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February 4, 2010
On World Cancer Day, fighting back against cigarette use

Today is World Cancer Day, a global initiative to combat one of the leading causes of death across the globe.

The World Health Organization estimates that 84 million people will die from the disease between 2005 and 2015, and the campaign against cigarette smoking is a crucial part of the fight against cancer.

Daljit Dhaliwal speaks to Dr. Neil Schluger, Chief Scientific Officer of World Lung Foundation for more about tobacco use among the estimated 1.1 billion smokers in the world. He points out that getting rid of cigarettes would increase the health of the planet more than curing tuberculosis, AIDS, or malaria.

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Comments

7 comments

#7

Funny, in all her interviews, Daljit generally asks hard questions and refuses to take the interviewee’s views at face value. Here she doesn’t pose a single challenging or interesting questions, such as “what should the limits of tobacco control policy be?”, or “wait a minute — how could tobacco use cost governments as much as you say? Don’t smokers, if they become ill, only do so late in life? Don’t they collect less pensions and not live as long? Are you counting the cost of treating healthy people longer as they live to be older?” At least give us something interesting, Daljit!

#6

The war on cancer is a myth. Decades of research and billions and untold billions of dollars later and there is no cure? Is there really not a cure for cancer ? When was the last time an American president died of cancer ?
If they were to release the cure too many people would live too long and place an excessive demand on the system. And that is there very reason smoking will not be banned,because, it is the policy of government reduce the long term costs associated with living, and death reduces costs. Betulinic acid and Melanoma google it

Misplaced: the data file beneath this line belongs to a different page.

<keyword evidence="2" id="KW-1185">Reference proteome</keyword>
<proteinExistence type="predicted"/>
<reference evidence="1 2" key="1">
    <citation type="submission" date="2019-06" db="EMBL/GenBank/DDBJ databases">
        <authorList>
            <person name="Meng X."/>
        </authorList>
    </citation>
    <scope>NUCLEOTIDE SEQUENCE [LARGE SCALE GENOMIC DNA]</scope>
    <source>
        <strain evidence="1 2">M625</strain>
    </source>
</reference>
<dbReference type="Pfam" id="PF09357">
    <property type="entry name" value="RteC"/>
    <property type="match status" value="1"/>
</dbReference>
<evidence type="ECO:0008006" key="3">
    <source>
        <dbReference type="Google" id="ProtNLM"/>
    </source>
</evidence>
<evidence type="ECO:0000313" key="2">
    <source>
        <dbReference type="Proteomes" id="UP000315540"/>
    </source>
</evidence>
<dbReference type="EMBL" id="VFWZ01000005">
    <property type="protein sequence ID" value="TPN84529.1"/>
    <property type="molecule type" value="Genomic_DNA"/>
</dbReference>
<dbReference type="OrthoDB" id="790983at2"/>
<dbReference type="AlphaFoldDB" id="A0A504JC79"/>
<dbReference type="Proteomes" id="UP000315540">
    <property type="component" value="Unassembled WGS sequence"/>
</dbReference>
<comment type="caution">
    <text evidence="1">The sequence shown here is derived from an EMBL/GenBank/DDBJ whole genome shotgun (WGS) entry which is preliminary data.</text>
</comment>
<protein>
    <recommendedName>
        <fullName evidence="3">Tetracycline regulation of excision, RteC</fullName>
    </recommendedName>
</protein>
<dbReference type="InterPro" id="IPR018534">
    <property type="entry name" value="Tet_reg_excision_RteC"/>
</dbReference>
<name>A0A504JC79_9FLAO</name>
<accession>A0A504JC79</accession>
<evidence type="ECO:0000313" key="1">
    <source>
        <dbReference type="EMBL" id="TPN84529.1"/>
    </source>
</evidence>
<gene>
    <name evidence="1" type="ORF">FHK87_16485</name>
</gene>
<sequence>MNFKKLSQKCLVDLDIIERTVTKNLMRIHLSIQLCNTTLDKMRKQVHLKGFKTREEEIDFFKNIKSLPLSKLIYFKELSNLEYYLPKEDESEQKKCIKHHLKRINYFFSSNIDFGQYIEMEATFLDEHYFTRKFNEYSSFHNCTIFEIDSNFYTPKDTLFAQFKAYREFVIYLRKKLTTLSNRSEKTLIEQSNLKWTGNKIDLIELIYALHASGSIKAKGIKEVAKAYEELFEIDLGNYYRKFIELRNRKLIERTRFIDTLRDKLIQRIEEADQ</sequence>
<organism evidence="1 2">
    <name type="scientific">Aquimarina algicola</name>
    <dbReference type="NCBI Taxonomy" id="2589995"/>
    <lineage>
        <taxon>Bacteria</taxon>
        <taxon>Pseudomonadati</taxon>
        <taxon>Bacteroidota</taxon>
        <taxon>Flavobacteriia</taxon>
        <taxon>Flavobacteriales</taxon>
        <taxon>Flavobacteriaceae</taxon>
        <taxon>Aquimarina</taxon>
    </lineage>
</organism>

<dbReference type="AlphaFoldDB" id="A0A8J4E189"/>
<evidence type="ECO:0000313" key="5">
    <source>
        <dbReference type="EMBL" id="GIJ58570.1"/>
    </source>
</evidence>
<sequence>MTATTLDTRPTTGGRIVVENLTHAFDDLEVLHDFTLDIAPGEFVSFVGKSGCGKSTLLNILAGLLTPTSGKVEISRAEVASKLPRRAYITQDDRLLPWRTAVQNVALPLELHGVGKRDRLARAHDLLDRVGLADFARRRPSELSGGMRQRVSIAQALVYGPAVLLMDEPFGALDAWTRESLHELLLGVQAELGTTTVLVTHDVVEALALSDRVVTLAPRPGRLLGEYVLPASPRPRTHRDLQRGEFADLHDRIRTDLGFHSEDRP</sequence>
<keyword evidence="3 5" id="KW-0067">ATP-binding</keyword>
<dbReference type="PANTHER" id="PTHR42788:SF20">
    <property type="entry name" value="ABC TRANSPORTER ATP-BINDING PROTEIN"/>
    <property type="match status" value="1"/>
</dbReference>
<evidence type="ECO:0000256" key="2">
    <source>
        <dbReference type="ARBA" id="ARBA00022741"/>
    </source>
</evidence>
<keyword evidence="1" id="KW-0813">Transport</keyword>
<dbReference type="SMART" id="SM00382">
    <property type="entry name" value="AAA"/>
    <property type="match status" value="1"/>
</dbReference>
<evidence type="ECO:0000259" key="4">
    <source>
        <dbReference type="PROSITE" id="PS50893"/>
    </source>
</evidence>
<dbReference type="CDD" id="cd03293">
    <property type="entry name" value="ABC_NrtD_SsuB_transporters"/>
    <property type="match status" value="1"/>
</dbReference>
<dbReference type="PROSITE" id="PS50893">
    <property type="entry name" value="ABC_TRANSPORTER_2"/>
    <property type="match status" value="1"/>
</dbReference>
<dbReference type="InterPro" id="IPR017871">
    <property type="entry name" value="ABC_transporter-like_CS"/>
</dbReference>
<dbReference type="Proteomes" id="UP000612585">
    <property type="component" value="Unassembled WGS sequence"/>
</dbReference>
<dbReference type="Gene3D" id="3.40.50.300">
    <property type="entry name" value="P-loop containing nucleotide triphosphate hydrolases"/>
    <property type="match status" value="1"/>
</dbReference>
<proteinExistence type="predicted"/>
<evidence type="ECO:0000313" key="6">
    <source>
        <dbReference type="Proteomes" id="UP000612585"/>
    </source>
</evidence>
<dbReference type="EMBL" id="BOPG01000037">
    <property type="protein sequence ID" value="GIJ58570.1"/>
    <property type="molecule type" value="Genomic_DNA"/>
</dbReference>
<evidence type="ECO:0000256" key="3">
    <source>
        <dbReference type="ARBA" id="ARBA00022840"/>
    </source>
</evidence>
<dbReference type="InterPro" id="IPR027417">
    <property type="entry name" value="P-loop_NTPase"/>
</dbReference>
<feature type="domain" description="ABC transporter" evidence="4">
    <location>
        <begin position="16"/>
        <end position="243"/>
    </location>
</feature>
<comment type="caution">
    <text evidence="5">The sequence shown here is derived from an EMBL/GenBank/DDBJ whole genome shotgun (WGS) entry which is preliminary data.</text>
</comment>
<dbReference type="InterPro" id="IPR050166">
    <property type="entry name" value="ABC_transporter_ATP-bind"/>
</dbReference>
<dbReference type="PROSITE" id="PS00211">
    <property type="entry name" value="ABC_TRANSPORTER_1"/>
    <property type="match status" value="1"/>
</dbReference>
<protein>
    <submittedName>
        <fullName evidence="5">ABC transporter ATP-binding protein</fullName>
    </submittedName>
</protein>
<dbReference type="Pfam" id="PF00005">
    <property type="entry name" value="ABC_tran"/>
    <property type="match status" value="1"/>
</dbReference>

#5

In some Third World countries tobacco companies advertize the ‘healthful effects’ of tobacco use. Some of these ads are made by American and British tobacco companies. It is criminal behaviour.

#4

Everyone has a right to breathe clean air. This mean it’s free from cancer causing pollutants such as cigarette smoke, wood burning, and car exhaust. The government needs to go further and take action against people who drive cars and people who have fireplaces. They are polluting the air and causing cancer.

#3

This planet has an overpopulation explosion,and this activist is only concerned about smoking….this topic is about number 500000 in line of important issues!

#2

Your report about smoking, and your anti-smoking expert, take the perspective that we need to stop people form freely choosing to smoke. I find this kind of interventionist, big-government, liberal agenda to be insulting. National and international governments and organizations have no right telling people what they can and can’t do. This attitude that people are too stupid to make decisions for themselves, and that governments know better is laughable. If 20% of Americans and millions of others around the world enjoy tobacco, they should not be targeted as second-class citizens, or have this valuable and important agricultural product taxed disproportionately. We need a global fight against poverty and hunger, not smoking. We need to stop attempting to limit the free use of tobacco and other plants placed on this Earth by it’s Creator.

#1

Bravo. We’ve taken some good steps here in the U.S. but abroad the tobacco industry is still marketing to children and using other shameful tactics that would be illegal in many countries. We need a global fight against tobacco.

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